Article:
It is a Sunday afternoon. I usually love writing on Sundays and I have not written in a while. I have been debating what I should share with you that could make a difference in your life and something you can start doing right away to experience breakthroughs. It might be corny or cheesy but you know it is simple. It works!
This year as I faced a few personal life and family challenges, the biggest challenge in 2015 was my Gratitude challenge. Right after my divorce was final in December 2014, I started a brand new divorce recovery challenge— a gratitude challenge. I realized that if one thing I had to change, I had to change myself. I also saw if I wanted to change relationships with a father of my boys I had to change. If I wanted to be the best MOM I had to take an inventory of my mind and my heart.
Gratitude was the instrumental tool in my recovery. Gratitude became my number #1 choice.
Gratitude has helped me to weed all the negative thoughts, complaints, blames out of my mind and shape new positive and abundant thoughts. Gratitude helped me to cope and handle everyday stress and find blessings even when I could only count a few of them. It opened my heart to find blessings in the places I never thought was possible.
I saw the biggest opportunities were within my mind. If I wanted to be more, I needed to feed my mind with the most empowering thoughts, love, and positive energy. Gratitude practice became my discipline. It protected me from anger, envy and self-pity.
When I was little, my parents had a big garden. Every weekend I was working in the garden and was pulling the weeds out just to come back the following weekend and do it all over. It was a very important task for me. I had to make sure my garden was clean and cared for. I was so proud of it. We had a great harvest every fall and I was a quite accomplished gardener. It felt great to see the results of my labor and enjoy fresh veggies and berries.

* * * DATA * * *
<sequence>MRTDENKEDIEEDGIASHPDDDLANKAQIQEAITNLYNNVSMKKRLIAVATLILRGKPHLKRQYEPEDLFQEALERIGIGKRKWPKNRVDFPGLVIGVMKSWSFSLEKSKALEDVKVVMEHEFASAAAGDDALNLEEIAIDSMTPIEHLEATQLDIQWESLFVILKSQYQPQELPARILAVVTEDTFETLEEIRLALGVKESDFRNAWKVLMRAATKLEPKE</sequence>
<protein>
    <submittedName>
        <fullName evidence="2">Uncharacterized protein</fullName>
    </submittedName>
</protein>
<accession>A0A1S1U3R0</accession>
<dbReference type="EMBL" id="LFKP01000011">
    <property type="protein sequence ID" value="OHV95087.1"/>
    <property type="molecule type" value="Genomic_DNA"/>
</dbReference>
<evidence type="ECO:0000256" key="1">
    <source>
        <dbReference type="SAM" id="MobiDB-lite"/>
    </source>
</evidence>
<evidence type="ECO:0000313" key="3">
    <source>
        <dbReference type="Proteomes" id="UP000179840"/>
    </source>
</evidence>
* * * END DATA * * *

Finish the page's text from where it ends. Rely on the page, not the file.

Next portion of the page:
When I was reading about Sir John Templeton, a legendary philantropist and investor, and his letter he had included in his Christmas card, I was intrigued and it made a total sense to me. It was about our mind being a garden we should tend to.
According to the source, Sir John Templeton wrote a Christmas Letter to his family in 1962:
He looked at the mind as a garden: “If you exercise no control, it will become a weed patch and a source of shame and misery. If you exercise wise control, then it will be filled with God’s miracles and become a place of indescribable beauty. You are free to choose which. How can you do it? Simply, for example, develop a habit of looking at each thought as you would a plant. If it is worthy, if it fits the plan you desire for your mind, cultivate it. If not, replace it. How do you get it out of your mind? Simply by putting in its place two or three thoughts of love or worship, for no mind can dwell on more than two or three thoughts at one time.